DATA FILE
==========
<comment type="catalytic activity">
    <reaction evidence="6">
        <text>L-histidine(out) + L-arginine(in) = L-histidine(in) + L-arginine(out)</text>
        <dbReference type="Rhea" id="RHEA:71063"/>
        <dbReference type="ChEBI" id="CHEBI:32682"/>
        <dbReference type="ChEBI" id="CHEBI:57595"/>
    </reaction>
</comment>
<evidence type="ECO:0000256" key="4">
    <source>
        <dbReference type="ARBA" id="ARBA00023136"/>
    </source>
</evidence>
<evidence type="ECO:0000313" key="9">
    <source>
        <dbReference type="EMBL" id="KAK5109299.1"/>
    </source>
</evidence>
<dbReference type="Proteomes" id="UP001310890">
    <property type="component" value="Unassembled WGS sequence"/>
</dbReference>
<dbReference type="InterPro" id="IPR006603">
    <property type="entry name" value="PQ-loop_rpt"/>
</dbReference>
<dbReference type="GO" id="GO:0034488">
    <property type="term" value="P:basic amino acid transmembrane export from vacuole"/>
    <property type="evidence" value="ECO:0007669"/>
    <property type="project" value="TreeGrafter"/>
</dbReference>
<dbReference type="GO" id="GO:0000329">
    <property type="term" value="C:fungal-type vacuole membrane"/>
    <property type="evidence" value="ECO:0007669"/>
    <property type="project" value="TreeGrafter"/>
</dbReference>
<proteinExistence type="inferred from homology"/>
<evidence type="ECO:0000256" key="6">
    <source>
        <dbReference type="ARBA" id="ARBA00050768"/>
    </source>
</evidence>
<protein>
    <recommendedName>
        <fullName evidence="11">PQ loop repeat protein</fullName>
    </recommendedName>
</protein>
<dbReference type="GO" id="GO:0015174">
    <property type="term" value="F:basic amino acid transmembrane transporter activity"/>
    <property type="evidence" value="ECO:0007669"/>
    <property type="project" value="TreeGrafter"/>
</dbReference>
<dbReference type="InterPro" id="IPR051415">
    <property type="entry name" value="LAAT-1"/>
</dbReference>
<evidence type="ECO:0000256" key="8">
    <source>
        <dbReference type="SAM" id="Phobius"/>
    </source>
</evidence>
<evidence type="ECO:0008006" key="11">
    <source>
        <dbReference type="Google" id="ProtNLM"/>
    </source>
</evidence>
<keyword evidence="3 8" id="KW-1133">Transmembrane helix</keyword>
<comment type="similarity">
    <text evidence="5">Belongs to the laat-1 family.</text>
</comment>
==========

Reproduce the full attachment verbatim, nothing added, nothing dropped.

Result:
<comment type="catalytic activity">
    <reaction evidence="6">
        <text>L-histidine(out) + L-arginine(in) = L-histidine(in) + L-arginine(out)</text>
        <dbReference type="Rhea" id="RHEA:71063"/>
        <dbReference type="ChEBI" id="CHEBI:32682"/>
        <dbReference type="ChEBI" id="CHEBI:57595"/>
    </reaction>
</comment>
<evidence type="ECO:0000256" key="4">
    <source>
        <dbReference type="ARBA" id="ARBA00023136"/>
    </source>
</evidence>
<evidence type="ECO:0000313" key="9">
    <source>
        <dbReference type="EMBL" id="KAK5109299.1"/>
    </source>
</evidence>
<dbReference type="Proteomes" id="UP001310890">
    <property type="component" value="Unassembled WGS sequence"/>
</dbReference>
<dbReference type="InterPro" id="IPR006603">
    <property type="entry name" value="PQ-loop_rpt"/>
</dbReference>
<dbReference type="GO" id="GO:0034488">
    <property type="term" value="P:basic amino acid transmembrane export from vacuole"/>
    <property type="evidence" value="ECO:0007669"/>
    <property type="project" value="TreeGrafter"/>
</dbReference>
<dbReference type="GO" id="GO:0000329">
    <property type="term" value="C:fungal-type vacuole membrane"/>
    <property type="evidence" value="ECO:0007669"/>
    <property type="project" value="TreeGrafter"/>
</dbReference>
<proteinExistence type="inferred from homology"/>
<evidence type="ECO:0000256" key="6">
    <source>
        <dbReference type="ARBA" id="ARBA00050768"/>
    </source>
</evidence>
<protein>
    <recommendedName>
        <fullName evidence="11">PQ loop repeat protein</fullName>
    </recommendedName>
</protein>
<dbReference type="GO" id="GO:0015174">
    <property type="term" value="F:basic amino acid transmembrane transporter activity"/>
    <property type="evidence" value="ECO:0007669"/>
    <property type="project" value="TreeGrafter"/>
</dbReference>
<dbReference type="InterPro" id="IPR051415">
    <property type="entry name" value="LAAT-1"/>
</dbReference>
<evidence type="ECO:0000256" key="8">
    <source>
        <dbReference type="SAM" id="Phobius"/>
    </source>
</evidence>
<evidence type="ECO:0008006" key="11">
    <source>
        <dbReference type="Google" id="ProtNLM"/>
    </source>
</evidence>
<keyword evidence="3 8" id="KW-1133">Transmembrane helix</keyword>
<comment type="similarity">
    <text evidence="5">Belongs to the laat-1 family.</text>
</comment>